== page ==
Summary:We contrast effects of taxing non-renewable resources with the effects of traditional capital taxes and investment subsidies in an endogenous growth model. In a simple framework we demonstrate that when non-renewable resources are a necessary input in the sector where growth is ultimately generated, interest income taxes and investment subsidies can no longer affect the long-run growth rate, whereas resource tax instruments are decisive for growth.

The results stand out both against observations in the literature from the 1970's on non-renewable resources and taxation - observations which were not based on general equilibrium considerations - and against the general view in the newer literature on taxes and endogenous growth which ignores the role of non-renewable resources in the "growth engine".

Keywords: Non-renewable resources; endogenous growth; capital taxation; resource taxation; carbon taxes; climate change; optimal taxation.A New-Growth Perspective on Non-renewable Resources. In:

Sustainable Resource Use and Economic Dynamics, ed. by L. Bretschger and S. Smulders, Springer (the seriesThe Economics of Non-Market Goods and Resources), Dordrecht, 2007, pp. 127-163.

Summary:Within a unified framework this survey reviews issues related to the incorporation of scarce natural resources in the theory of economic growth and development. The focus is on the role of non-renewable resources and the theme of limits to growth. The first sections portray the waves of natural resource economics of the 1970s and so-called New Growth Theory from the 1990s. In the next sections formal one- and two-sector growth models with non-renewable resources and endogenous technological change are set up and discussed. The analysis lays bare the key role of the distinction between resources that are growth-essential and resources that are not. The former case arises when for instance not only labor but also capital is an input in R&D. Then a non-renewable resource which is a necessary input in the capital-producing sector, is indirectly a necessary input also for the R&D sector. This affects the conclusions in important ways: more narrow limits to growth arise; the scope for various policy tools changes; no knife-edge condition is any longer needed for fully endogenous growth; there is no scale effect on growth; and population growth can easily be integrated.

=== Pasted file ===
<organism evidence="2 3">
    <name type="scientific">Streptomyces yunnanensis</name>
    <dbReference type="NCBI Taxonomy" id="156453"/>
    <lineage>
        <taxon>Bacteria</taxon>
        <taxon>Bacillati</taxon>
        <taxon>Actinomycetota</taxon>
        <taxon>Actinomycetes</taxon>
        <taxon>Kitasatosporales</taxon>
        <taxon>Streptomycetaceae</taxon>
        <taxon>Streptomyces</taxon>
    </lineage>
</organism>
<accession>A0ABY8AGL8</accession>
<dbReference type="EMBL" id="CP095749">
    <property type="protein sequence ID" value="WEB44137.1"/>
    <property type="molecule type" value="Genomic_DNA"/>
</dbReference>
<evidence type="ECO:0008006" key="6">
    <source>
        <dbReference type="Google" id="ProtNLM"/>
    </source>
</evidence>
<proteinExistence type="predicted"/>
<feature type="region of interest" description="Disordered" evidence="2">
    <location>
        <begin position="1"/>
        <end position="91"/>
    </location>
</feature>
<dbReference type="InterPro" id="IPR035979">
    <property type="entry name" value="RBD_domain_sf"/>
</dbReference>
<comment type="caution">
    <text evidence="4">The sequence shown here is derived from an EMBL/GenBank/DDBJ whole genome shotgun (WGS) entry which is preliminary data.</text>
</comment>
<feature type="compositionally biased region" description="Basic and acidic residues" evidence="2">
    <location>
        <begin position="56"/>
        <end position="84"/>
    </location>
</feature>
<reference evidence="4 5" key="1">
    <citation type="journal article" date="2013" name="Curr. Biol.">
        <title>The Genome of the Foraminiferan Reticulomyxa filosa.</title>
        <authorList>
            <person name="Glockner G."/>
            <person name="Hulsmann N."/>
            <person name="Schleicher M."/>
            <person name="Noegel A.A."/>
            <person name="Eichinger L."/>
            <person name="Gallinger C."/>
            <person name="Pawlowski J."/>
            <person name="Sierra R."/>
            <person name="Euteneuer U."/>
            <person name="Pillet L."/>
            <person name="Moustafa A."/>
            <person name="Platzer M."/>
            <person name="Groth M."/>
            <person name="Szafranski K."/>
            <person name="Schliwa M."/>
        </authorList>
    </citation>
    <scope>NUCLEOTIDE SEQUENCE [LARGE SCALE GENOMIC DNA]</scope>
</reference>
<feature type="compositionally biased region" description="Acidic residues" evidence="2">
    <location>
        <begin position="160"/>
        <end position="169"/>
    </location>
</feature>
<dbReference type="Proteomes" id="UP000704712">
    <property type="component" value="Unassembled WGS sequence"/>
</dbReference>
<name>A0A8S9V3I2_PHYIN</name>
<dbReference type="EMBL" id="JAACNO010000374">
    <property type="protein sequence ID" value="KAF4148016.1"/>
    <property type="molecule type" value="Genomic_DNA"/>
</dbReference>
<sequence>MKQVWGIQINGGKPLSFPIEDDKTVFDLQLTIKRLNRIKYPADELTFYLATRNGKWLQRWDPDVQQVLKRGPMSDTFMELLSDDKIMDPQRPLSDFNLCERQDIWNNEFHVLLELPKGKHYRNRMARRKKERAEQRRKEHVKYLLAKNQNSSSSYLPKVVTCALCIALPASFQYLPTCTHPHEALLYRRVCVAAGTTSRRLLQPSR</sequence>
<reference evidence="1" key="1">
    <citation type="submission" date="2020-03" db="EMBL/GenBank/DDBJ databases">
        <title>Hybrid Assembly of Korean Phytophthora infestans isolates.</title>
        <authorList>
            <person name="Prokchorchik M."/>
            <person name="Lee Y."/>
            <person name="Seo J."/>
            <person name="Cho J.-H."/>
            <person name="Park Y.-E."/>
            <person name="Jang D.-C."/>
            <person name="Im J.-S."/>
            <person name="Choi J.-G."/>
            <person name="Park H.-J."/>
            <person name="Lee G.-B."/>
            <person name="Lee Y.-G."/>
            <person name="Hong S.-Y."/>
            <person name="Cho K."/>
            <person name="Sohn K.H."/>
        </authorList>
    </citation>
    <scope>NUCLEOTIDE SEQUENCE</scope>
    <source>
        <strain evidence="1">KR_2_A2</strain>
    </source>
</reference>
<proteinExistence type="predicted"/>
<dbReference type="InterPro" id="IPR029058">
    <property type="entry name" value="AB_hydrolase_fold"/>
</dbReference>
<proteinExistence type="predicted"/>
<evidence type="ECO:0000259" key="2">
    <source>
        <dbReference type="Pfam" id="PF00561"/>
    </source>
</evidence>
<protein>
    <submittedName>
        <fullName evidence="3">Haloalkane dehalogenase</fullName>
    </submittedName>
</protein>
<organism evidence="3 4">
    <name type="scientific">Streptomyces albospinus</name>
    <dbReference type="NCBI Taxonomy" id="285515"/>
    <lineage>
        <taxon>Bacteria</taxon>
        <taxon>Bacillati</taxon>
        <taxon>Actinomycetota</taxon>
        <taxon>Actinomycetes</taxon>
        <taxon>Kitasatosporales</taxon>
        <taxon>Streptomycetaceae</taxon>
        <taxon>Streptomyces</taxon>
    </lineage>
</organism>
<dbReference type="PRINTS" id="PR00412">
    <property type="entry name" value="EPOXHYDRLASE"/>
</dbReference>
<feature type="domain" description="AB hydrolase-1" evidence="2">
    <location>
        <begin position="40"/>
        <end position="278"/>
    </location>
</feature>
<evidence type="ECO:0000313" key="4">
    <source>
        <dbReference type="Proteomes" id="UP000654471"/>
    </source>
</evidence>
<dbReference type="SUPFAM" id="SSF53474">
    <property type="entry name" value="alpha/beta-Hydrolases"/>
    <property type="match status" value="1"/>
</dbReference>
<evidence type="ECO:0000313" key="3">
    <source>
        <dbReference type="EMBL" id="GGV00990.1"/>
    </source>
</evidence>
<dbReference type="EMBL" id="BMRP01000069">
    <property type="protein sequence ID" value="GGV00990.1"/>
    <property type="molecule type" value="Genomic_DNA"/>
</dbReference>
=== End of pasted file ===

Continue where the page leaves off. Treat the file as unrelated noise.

Keywords: Endogenous growth; innovation; non-renewable resources; knife-edge conditions; robustness; limits to growth.Growth-essential non-renewable resources and limits to growth, paper presented at the "Environment, Innovation and Performance Conference", Grenoble, June 04-06, 2007.

Summary:The standard approach to modelling endogenous technical change in an economy with an essential non-renewable resource ignores that also R&D may need the resource (directly or indirectly). This biases the limits-to-growth discussion in an optimistic direction. Indeed, sustained per capita growth requires stronger parameter restrictions when the resource is directly or indirectly an input in R&D and thus "growth essential" than when it is not. When the resource is “growth essential”, a policy aiming at stimulating long-run growth generally has to reduce the long-run depletion rate. In this sense promoting long-run growth and "supporting the environment" go hand in hand.: Endogenous growth; innovation; non-renewable resources; knife-edge conditions; robustness; limits to growth.

KeywordsStrictly Endogenous Growth with Non-renewable Resources Implies an Unbounded Growth Rate,

The B.E. Journal of Macroeconomics. Topics. Vol. 4, no. 1, 2004, 1-13. Errata.